Sheriff Paul Babeu quits congressional campaign, will seek re-election as sheriffPosted: Updated:
PINAL COUNTY, Ariz. -- Pinal County Sheriff Paul Babeu is ending is congressional campaign and will seek re-election as the sheriff of Pinal County.
According to the e-mail, the reason for Babeu's decision was a promise he had made to the people of Pinal County when he first announced his intention to run for Congress.
"I promised the citizens of Pinal County that I would ensure continuity of leadership in the Sheriff's Office," he wrote.
With that continuity in mind, Chief Deputy Steve Henry, whom Babeu calls a "great leader," was set to run for the position of sheriff, but could not do so while serving as chief deputy.
"Chief Henry was left three choices, resign his position as Chief Deputy and run for Sheriff, withdraw his candidacy for Sheriff or transfer to a non-leadership position within our office where he would not supervise anybody who handles any federal funding," Babeu wrote.
The deadline for Henry to take action -- either stay in the race for sheriff or drop out -- was Friday.
"My goal has always been to not only continue the good work Sheriff Babeu has done to bring our Sheriff's Office to the level it is now, but to push forward and continue to be the most professional and efficient Sheriff's Office in Arizona and perhaps in our great nation," Henry said in an e-mail sent to media outlets Friday morning after Babeu made his announcement.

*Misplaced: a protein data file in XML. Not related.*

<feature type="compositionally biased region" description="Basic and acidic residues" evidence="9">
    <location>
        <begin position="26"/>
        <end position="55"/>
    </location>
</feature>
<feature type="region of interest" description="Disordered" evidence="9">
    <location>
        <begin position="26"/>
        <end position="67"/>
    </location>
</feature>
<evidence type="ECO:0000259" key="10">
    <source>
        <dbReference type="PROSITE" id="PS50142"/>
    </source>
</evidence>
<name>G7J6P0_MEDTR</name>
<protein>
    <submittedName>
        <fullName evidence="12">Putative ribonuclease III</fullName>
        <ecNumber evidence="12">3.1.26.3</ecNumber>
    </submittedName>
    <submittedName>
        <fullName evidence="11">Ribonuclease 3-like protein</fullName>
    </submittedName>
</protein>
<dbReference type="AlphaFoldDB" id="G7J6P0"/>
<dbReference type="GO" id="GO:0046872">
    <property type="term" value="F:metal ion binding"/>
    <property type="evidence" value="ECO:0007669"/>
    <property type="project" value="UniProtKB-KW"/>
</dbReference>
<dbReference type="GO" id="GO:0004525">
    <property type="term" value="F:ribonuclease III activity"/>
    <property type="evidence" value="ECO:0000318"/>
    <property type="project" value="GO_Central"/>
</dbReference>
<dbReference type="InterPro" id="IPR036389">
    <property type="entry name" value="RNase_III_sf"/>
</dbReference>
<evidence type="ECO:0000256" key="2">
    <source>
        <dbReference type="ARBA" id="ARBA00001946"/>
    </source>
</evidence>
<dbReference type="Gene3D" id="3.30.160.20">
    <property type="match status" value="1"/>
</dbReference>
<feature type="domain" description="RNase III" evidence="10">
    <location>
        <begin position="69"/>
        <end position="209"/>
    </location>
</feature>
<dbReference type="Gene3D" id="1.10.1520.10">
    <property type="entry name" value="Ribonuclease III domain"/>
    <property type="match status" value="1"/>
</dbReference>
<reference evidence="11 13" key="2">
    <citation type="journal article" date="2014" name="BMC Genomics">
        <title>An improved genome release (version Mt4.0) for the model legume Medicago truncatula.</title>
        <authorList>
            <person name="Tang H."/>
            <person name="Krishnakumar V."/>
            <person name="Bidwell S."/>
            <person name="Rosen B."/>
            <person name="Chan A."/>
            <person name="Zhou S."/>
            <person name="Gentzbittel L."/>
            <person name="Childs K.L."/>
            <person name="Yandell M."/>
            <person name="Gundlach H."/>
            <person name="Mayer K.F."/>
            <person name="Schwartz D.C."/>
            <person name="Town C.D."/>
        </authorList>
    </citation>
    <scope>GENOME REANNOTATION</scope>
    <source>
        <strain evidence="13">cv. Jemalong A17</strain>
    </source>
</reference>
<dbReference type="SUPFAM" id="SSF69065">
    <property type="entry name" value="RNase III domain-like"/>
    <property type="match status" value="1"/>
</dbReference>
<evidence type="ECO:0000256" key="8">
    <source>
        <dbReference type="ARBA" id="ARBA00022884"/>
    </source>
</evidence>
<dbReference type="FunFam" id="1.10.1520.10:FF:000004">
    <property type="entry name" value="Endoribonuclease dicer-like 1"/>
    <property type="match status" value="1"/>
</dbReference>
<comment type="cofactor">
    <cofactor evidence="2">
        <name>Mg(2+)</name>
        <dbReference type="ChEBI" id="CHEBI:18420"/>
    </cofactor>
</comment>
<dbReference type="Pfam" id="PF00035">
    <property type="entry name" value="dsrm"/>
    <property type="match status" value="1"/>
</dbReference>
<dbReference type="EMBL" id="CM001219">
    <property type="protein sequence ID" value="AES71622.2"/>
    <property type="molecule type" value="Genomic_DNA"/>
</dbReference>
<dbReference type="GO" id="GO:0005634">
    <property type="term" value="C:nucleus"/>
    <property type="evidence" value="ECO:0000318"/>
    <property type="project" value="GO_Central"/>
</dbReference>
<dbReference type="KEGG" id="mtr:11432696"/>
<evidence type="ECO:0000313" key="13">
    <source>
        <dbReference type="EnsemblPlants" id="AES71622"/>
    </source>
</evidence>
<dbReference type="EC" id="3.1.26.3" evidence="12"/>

"Forget the politics, none of [Henry's] options are good to maintain continued success of our Sheriff's Office," Babeu continued in his statement. "I ask that you understand my promise to those I serve in Pinal County. ... While serving as Sheriff, I've always kept my promises."
In response to Babeu's early morning announcement, Congressmen Paul Gosar, who would have run against Babeu in the race in Arizona's District 4, released the following statement:
"The decision to enter a race is not easy. The decision to drop out is even harder. I respect Paul Babeu's decision and I believe it was the right one for him personally and the people in the District. I will continue to do as I have since entering this race, and focus on the issues that matter to the people, specifically reigning in the size, scope and spending of the federal government."
Babeu no stranger to controversy
"I'm not afraid of a fight," Babeu told 3TV's Javier Soto Friday morning. "We've been under attack the last few months, but it's nothing new to me."
Earlier this year, Babeu made headlines amidst allegations that he had an affair with a 17-year-old student at DeSisto School 10 years ago. Made by Babeu's sister, those accusations came on the heels of allegations by Babeu's ex-boyfriend, Jose Orozco, that the sheriff threatened to deport him if he revealed their relationship.
Babeu and his attorneys categorically deny all of the allegations.
Orozco's accusations first broke in an explosive Phoenix New Times article by Monica Alonzo in February.
Babeu held a news conference to refute that article.